Tuesday, November 17, 2015


H. L. Mencken on Newspaper Artists

In H. L. Mencken's Newspaper Days 1899-1906, a very highly recommended memoir, he recounts his days as a reporter and editor at the Baltimore Herald. When Mencken took over the editorship of the newspaper's Sunday edition, he became de facto supervisor of the comic strip artists, as the Herald had not yet switched from local production of the Sunday color comics to a syndicated section.

Mencken mentions comics and cartoonists quite often in this book, showing a haughty disdain for their capabilities. In fact, he claims that he ended up writing most of the comic strip material as the cartoonists were unable to come up with gags.

Though newspaper art and artists are discussed throughout the book, Mencken devoted one chapter of the book to the subject specifically. I think you'll enjoy this taste of the muscular Mencken prose style ...

Slaves of Beauty

It was not until I became Sunday editor that I had any official relations with the fantastic Crocodilidas known as newspaper artists, but I had naturally encountered a number of them in my days as a reporter. The first one I ever saw in the flesh, so far as I can recall, was an Irishman wearing a seedy checked suit, a purple Windsor tie, a malacca stick, and a boutonniere consisting of two pink rosebuds fastened together with tinfoil. This was in a saloon near the Herald office in the year 1899, and I remember saying to myself that he certainly looked the part. It appeared at once that he also acted it, for when the bartender hinted that the price of beer was still five cents a glass, cash on delivery, the artist first snuffled up what remained of the foam in his schooner, and then replied calmly that it was to be charged to his account. I was still, in those days, a cub reporter, and full of an inno­cent delight in the wonders of the world. The de­caying veteran at my side had invited me out, as he put it, to introduce me to society, and while he did the introducing I bought the beer. He now nudged me, and whispered romantically that the artist had spent his last ten cents for the boutonniere: it had been bought, it appeared, of a street vendor in front of police headquarters — a one-armed man who was reputed to get his stock by raiding colored graveyards by night. This vendor trusted no one below the rank of a police lieutenant, so the rose­buds had to be paid for, but bartenders showed more confidence in humanity. After the artist had filled his pockets with pretzels and stalked out grandly, flirting his malacca stick in the manner of James A. McNeill Whistler, the old-timer ex­plained that he was honorable above the common, and always paid his reckonings in the long run. "Whenever," I was informed, "some woman with money gets stuck on him, or he sells a couple of comics to a syndicate, he goes around town settling up. Once I saw him lay out $17 in one night. He had to beat it from England in a cattle-boat. There was a rich Jewish duke packing a gun for him.”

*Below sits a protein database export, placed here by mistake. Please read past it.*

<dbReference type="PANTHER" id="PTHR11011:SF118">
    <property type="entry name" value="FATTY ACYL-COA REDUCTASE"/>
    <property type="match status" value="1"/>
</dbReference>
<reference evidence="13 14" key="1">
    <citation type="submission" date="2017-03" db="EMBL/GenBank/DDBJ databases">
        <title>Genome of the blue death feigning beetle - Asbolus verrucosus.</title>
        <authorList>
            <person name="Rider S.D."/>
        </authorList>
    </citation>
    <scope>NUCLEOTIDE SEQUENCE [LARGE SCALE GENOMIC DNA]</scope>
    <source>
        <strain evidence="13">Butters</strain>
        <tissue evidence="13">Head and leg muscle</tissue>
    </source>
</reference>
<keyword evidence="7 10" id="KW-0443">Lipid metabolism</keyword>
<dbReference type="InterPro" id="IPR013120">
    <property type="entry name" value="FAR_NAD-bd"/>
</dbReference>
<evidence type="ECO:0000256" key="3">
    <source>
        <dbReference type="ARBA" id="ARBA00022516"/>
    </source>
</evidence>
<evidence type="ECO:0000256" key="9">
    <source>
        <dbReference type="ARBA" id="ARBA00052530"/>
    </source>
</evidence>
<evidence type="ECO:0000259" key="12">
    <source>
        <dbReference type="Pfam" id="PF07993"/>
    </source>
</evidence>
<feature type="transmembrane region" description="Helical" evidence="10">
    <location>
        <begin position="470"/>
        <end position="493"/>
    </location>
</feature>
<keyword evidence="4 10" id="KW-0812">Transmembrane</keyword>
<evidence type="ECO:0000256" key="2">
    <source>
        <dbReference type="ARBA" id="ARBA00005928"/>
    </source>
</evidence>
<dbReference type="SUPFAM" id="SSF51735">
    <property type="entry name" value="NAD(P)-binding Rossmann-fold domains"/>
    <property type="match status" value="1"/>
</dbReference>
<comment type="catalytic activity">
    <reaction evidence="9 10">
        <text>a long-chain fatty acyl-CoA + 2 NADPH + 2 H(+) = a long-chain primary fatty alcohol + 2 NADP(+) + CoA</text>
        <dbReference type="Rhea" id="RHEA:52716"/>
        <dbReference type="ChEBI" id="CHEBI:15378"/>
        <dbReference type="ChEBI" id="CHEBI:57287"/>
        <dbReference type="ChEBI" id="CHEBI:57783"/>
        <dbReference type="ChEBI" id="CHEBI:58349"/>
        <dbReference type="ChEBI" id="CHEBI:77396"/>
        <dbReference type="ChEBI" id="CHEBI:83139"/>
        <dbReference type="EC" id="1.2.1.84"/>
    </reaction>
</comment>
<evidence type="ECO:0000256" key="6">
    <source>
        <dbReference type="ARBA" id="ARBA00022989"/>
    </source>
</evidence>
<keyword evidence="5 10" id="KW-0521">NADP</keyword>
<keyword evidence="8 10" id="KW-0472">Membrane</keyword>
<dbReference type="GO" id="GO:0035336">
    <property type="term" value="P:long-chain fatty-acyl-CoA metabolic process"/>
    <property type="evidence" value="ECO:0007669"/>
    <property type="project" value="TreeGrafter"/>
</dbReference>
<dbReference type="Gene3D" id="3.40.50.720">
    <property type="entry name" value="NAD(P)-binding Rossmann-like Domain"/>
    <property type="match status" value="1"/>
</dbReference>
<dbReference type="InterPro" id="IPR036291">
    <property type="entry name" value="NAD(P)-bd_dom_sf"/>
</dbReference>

I never saw this marvel again, for a few days later he was shanghaied on the Baltimore waterfront, and when, after a couple of months of bitter Winter weather down Chesapeake Bay, he escaped from the oyster fleet by legging it over the ice, he made tracks for Canada and the protection of the Union Jack, leaving more than one bartender to mourn him. But in the course of the next half dozen years, first as Sunday editor, then as city editor, and finally in the austere misery of manag­ing editor, I made acquaintance with many other artists, and acquired a lot of unpleasant informa­tion about their habits and customs. They ranged from presumably respectable married men with families (sometimes, indeed, with two families) down to wastrels who floated in from points South or West, remained only long enough to lift an over­coat and two or three bottles of Higgins's drawing ink, and then vanished as mysteriously as they had come. A few of them even neglected to draw their pay -— always to the indignation of the office cashier, who had to carry a small and incredible overage on his books until he got up nerve enough to buy the city editor a couple of drinks, and so discharge his debt for theatre passes. But whatever the differences marking off these jitney Dürers into phyla and species, they all had certain traits in common, mostly productive of indignation in editors. Each and every one of them looked down his nose at the literati of journalism, and laughed at them as Philistines almost comparable to bartenders or policemen. One and all had an almost supernatural talent for getting out of the way when fire broke out in a medical college or orphan asylum, and there were loud yells for illus­trative art. And so far as I can recall, there was never one who failed, soon or late, to sneak some­thing scandalous into a picture at the last moment, to the delight the next morning of every soul in town save what we then called the Moral Element.